There’s a cost for elections

The election will be over by the time this letter is presented. I’d like to congratulate the citizens of the Village of Lake Orion for their energy and passion for the subject of the election!
I wish that enthusiasm would be present at all times for our community. If you were to review our citizens involvement in our public village meetings, you would be shocked by the lack of attendance.
Matt Pfeiffer, in last week’s paper, wrote about the openness of the public meetings, but if none, or just a couple, citizens attend it just shows our apathy in the operation of our local government.
I believe that if you were to review the public hearings before the adoption of Ordinance 36.05 on Jan. 13, 2020 that you would find few, if any, comments regarding the acceptance of that ordinance.
Mr. Pfeiffer also mentioned the cost of this election, which is real. Last year I presented a similar certified petition to the village clerk, who then gave it to the interim village manager who placed the issue on the next village council agenda per the guidance of the village charter.
The council briefly debated the subject and decided to receive and file and do nothing.
Speaking of cost, yes there is a cost for elections, but how about the cost of the suit filed by the village and the DDA trying to stifle this election. These legal cost will continue to grow in that the final judgement has yet to be filed.
In the spirit of transparency, all cost associated with these legal proceedings must be made public and the authorizing parties held responsible.

Harry Stephen
Lake Orion

2 responses to “There’s a cost for elections”

  1. If the Tom Patterson had followed the instructions of the Village Clerk by providing wording to Ordinance 36.06, as well as getting the form of the petition approved by the Township Clerk (both parameters of which are clearly stated in our Village Charter), then the petition would have been 100% legal, and thus no purpose to file a lawsuit.

    While you (and likely Tom Patterson) feel the lawsuit is a personal attack or a political maneuver, many of us residents are thankful that our elected officials are adhering to the law as stated in our Village Charter. Otherwise, our charter is meaningless.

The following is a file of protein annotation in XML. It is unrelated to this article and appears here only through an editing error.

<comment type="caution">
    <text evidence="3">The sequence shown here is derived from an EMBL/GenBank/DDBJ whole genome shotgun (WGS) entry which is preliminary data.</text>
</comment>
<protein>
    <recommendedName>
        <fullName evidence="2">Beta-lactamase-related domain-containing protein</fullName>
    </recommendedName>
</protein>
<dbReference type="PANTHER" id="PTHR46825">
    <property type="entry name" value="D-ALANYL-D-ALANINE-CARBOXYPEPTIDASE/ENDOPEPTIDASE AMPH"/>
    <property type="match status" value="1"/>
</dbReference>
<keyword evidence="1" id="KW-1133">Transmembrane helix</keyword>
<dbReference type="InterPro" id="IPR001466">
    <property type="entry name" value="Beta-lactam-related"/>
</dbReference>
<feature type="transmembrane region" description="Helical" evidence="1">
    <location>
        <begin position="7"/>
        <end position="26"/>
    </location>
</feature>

2. There is so much that is less than transparent in the Village of Lake Orion that is difficult to know where to start.
    I started attending meetings when we moved here and found it to be a waste of everyone’s time. The official policy of the Village Council and DDA is to not respond to citizen comments and concerns. The DDA goes a step further and does not allow comments when an agenda item is being discussed. You can comment for 3 minutes at the beginning of the meeting before an item is presented, or at the end when it makes no difference. Given that there are many items on an agenda, some quite complex, it is impossible to address them in 3 minutes only to find out that the council and board will not respond.
    As to Mr. Pfeiffer’s comments about the Open Meetings, that is the law in Michigan, so it is not like our local government is doing anything special or beyond the minimum requirements. They get around even this minimum requirement with closed meetings and claims of attorney-client privilege in order to hide issues and decisions from the public. In a public meeting, the Village attorney admitted that much of what is hidden is actually public, but it remains hidden.
    Then we have the recent ballot issue that was defeated by a vote of 444 (57%) NO and 332 (43%) YES and it seems only a small portion of the voting public actually voting. While many ordinances are on the city website, 36.05 is not so a lot of claims were made by people who probably did not have a full understanding of the issue. I had to file a FOIA request to get the present ordinance. Unfortunately, false and misleading claims seems to be the nature of current politics.
    This election was also not anywhere on the Village website until I asked about it. It was put on only 6 days before the election.
    Then we have the Village government and DDA filing a lawsuit against a resident for daring to distribute a petition, even though it is a constitutionally guaranteed right. They also named Oakland County and eventually Orion Township as accomplices to this act because they allowed the public to vote on how their tax dollars are spent.
    The public has now, for the first time, been allowed to vote on the DDA. We can only hope everyone learned something from these actions, costs, and results.

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